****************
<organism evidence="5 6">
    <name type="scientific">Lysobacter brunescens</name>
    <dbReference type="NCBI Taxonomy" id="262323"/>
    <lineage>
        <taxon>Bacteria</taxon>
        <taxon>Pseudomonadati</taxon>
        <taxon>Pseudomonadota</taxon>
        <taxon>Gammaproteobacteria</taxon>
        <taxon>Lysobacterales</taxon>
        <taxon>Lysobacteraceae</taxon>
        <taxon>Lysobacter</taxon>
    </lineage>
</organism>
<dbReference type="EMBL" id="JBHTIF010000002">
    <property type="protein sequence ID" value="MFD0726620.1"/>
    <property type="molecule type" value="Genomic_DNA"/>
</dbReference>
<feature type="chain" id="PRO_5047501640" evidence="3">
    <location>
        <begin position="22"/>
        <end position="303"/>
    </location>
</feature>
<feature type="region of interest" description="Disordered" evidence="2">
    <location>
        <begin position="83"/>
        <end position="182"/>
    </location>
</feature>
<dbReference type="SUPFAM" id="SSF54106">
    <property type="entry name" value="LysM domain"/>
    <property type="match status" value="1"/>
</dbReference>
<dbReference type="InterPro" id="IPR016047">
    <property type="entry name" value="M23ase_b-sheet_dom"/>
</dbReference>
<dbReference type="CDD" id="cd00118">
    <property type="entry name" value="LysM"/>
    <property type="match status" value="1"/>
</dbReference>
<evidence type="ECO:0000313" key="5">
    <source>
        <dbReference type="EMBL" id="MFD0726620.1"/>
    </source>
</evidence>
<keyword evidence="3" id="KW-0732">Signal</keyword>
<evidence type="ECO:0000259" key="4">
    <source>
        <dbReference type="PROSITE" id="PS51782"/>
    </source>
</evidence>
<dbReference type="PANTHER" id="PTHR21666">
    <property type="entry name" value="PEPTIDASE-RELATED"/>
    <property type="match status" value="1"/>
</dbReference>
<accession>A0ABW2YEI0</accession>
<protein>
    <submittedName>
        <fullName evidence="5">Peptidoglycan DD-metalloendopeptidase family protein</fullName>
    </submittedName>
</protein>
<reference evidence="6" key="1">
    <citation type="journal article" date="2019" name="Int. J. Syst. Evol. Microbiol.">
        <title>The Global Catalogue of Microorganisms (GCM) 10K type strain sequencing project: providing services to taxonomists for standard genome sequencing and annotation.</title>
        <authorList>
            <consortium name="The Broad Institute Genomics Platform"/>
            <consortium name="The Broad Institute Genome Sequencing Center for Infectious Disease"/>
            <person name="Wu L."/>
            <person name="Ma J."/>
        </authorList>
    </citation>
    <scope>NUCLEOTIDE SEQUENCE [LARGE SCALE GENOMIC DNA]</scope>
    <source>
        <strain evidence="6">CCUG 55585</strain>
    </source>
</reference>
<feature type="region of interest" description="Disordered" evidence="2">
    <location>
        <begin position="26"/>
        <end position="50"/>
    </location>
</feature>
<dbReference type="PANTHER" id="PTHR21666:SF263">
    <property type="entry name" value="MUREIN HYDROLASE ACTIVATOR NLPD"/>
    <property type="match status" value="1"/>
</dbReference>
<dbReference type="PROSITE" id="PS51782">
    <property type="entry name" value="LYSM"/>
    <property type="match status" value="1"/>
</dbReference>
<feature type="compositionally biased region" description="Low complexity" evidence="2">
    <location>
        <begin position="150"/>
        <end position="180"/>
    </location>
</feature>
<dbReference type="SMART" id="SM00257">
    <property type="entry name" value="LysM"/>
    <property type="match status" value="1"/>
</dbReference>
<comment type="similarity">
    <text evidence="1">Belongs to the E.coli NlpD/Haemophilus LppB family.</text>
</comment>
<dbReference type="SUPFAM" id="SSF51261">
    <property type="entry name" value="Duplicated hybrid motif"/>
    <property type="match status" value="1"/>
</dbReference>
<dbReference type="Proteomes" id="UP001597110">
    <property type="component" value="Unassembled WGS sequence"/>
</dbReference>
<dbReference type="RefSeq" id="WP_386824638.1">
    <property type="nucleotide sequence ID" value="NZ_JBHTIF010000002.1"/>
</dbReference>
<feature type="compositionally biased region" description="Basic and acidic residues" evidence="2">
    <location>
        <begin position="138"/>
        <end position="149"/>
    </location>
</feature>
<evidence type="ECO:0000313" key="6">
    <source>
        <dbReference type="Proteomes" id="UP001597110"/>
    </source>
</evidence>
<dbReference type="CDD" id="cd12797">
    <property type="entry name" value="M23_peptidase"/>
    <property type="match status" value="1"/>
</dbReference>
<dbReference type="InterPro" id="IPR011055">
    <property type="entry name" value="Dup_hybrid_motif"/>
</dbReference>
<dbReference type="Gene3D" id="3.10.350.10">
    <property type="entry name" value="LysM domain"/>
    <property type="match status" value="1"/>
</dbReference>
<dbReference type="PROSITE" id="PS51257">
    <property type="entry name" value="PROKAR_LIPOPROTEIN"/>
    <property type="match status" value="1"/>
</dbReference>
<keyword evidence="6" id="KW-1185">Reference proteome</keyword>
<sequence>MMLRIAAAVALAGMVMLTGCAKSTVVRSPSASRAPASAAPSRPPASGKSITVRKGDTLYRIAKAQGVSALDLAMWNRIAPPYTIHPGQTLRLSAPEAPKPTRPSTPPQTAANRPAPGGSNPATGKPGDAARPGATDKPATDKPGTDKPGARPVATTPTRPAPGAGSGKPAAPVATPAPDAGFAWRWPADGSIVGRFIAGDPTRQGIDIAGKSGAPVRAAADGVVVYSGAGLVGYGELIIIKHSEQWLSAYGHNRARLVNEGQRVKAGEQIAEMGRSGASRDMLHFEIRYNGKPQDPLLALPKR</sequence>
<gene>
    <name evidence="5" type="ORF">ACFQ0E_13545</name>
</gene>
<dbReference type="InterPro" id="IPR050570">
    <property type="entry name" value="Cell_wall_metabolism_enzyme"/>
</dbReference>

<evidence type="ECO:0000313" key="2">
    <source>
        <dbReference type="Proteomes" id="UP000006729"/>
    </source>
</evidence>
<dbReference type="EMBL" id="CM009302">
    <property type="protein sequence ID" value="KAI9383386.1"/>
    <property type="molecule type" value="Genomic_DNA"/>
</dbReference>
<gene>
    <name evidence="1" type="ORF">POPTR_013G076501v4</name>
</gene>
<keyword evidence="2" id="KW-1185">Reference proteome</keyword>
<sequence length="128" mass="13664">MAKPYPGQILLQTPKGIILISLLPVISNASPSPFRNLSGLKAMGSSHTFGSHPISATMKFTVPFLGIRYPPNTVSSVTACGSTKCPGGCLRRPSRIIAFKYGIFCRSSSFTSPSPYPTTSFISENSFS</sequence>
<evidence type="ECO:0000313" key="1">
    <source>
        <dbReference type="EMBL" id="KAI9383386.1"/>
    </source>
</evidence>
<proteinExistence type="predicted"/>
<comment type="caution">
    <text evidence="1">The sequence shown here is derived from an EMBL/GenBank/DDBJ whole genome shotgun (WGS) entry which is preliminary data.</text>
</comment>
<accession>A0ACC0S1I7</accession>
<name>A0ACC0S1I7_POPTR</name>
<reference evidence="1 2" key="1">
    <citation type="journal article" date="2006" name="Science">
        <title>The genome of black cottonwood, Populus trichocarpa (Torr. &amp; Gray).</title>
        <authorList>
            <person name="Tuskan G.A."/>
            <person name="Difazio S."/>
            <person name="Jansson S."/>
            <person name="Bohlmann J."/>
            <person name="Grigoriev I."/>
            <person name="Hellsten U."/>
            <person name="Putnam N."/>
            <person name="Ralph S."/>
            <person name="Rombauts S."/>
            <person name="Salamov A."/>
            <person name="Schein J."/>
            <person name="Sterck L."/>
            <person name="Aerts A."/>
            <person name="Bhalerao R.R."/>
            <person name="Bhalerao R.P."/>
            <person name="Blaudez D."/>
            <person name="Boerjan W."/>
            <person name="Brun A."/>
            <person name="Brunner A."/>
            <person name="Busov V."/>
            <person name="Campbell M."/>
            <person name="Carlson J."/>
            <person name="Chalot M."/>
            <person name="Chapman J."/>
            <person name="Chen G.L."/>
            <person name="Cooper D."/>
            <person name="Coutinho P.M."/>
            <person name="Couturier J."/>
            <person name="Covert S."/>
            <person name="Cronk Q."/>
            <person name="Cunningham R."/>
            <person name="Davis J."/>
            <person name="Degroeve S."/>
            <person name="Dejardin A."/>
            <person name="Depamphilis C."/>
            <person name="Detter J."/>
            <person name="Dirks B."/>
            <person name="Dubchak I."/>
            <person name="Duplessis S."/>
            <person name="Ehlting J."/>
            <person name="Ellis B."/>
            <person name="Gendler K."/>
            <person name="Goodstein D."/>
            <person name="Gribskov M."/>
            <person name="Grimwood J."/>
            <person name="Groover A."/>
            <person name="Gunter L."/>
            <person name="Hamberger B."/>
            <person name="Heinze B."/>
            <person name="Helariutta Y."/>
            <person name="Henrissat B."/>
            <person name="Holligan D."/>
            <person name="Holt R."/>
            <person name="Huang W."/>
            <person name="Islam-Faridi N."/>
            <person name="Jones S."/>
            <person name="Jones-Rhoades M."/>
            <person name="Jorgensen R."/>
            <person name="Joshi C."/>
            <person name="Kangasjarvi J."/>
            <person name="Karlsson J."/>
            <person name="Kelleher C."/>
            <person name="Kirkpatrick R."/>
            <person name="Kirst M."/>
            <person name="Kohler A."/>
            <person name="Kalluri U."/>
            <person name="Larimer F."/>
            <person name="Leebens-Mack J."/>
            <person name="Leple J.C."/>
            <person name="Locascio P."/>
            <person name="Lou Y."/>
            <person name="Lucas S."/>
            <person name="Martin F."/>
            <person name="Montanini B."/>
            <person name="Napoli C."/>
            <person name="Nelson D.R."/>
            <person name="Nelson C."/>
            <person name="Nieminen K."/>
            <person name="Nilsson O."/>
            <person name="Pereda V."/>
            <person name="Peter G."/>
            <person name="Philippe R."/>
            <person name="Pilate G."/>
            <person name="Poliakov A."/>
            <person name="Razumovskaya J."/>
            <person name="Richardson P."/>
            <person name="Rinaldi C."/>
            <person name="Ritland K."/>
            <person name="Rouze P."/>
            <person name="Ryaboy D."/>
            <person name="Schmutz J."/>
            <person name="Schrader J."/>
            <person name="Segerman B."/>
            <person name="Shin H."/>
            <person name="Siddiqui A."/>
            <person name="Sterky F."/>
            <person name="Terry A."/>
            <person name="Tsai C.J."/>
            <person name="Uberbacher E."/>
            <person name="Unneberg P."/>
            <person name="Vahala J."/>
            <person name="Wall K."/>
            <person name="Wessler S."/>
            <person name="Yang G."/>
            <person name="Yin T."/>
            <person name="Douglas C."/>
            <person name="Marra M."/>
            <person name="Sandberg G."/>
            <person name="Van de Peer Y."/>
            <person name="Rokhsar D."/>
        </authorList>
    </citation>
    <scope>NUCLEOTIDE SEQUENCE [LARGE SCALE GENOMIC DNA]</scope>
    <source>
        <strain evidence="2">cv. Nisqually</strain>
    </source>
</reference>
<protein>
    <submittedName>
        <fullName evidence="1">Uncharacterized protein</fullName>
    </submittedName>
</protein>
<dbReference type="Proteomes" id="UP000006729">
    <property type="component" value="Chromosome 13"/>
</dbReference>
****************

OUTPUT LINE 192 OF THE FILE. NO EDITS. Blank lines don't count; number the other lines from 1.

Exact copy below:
            <person name="Blaudez D."/>